I've decided to start with pictures of one of my favorite gardens from Plant Study Weekend -- the Barca garden, aka Hummingbird Hill, on Whidbey Island, which I saw last Friday. Here's the description from the Plant Study Weekend program booklet.
"Here you will find the garden of a man who was passionate about plants and pushing the envelope of what you can grow. After a pretty good winter come and see what is flourishing and what has been replaced. For years Bob Barca spoke and shared aspects of gardening -- encouraging and inspiring many to try new plants or to plant for the birds. His garden is now tended by his widow and her sister, always involved in projects. Many of the hardscape features help the marginal Mediterranean climate shrubs overwinter. A collector of all things Proteaceae and more, Bob displayed collections in pots as well. Hopefully the Tropaeoleum will be in bloom as it covers the garage wall. No matter the weather it always feels like summer in this garden."
The salmon pink color that every hardscape element and structure is painted is the garden's signature color.
|The walls are all built from cinder block and covered with mortar, then painted. Here plants pop up from some of the cinder block openings.|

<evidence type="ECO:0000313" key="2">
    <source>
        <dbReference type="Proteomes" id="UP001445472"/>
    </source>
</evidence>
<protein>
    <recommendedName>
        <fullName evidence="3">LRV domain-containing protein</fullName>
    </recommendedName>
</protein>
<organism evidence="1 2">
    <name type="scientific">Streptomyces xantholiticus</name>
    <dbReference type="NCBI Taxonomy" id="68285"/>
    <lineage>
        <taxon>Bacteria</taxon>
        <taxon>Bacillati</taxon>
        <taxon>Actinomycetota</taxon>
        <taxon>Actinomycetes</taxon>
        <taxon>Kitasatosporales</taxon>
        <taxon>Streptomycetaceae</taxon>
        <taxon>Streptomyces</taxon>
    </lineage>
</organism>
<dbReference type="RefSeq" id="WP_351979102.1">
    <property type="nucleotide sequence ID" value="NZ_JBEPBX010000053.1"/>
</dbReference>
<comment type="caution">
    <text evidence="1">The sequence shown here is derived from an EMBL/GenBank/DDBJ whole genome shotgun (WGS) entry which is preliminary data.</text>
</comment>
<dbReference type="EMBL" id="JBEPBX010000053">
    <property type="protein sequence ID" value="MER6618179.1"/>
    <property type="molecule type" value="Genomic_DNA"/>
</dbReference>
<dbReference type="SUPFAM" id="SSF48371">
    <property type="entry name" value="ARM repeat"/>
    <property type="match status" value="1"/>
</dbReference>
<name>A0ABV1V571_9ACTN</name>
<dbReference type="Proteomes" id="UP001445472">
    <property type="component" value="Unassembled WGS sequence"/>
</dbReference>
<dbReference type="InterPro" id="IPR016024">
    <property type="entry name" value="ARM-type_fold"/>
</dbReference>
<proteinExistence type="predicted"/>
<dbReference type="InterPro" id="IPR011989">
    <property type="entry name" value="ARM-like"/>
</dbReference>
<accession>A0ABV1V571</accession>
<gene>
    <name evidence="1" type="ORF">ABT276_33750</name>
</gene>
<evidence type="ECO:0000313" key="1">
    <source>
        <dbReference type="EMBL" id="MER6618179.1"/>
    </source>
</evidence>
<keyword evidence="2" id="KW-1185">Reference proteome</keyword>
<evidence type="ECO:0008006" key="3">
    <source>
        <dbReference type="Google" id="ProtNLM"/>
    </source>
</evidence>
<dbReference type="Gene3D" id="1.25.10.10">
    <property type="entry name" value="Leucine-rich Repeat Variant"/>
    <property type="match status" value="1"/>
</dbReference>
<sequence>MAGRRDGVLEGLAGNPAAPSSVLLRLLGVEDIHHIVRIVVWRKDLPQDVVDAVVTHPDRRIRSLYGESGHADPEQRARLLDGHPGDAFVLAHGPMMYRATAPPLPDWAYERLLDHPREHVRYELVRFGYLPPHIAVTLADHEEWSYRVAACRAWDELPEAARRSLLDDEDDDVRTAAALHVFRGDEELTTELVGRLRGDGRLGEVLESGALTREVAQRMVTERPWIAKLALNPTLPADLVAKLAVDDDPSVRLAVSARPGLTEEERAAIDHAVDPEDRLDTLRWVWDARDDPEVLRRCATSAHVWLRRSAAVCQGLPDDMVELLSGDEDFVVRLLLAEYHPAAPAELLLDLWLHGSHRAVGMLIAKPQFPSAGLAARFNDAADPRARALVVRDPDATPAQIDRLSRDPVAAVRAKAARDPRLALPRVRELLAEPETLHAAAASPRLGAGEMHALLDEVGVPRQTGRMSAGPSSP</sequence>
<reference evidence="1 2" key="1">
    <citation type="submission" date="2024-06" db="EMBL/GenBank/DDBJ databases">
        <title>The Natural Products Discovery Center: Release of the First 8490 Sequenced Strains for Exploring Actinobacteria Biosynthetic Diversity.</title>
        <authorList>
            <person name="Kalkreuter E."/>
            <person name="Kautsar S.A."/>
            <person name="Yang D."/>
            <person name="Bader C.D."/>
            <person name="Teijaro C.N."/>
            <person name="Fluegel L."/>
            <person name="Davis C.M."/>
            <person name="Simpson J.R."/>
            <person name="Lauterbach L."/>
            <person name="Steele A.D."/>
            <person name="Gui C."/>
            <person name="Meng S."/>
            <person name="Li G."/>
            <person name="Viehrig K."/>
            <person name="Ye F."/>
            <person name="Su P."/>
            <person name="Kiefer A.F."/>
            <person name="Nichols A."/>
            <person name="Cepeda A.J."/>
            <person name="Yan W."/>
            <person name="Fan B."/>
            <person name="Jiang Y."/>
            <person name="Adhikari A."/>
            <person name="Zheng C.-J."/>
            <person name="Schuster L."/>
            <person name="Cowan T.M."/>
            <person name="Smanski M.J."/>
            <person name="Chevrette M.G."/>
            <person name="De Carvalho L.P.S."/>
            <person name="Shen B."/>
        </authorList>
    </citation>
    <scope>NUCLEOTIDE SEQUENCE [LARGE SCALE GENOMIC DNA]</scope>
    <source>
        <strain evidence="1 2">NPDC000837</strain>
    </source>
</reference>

|Euphorbia flowers perfectly match the wall color|
|An enormous Cistus was just smothered in blooms|
There were huge Grevilleas blooming everywhere!
|The cinder block structure reminds me of a pueblo|
|Arctostaphylos growing in the gravel|
There were also many, many plants that I didn't have a chance of recognizing.
|I asked for and got the name of this flowering tree, but did the name stick with me? For maybe ten seconds. (There seems to be a consensus of opinion that it's Pineapple Broom/Cytisus battandieri)|
Was the Tropaeoleum blooming? Yes, they both were.
A large conservatory attached to the side of the house was also still full of plants.
|I bet this stove keeps the space cozy in the winter|
|A fully functioning sink for washing up|
I thought at first that Bob Barca's Hummingbird Hill reminded me of Mexico, or the American Southwest, but in truth, it is a place unto itself. I don't think I've seen anywhere quite like it, and doubt if I ever will again.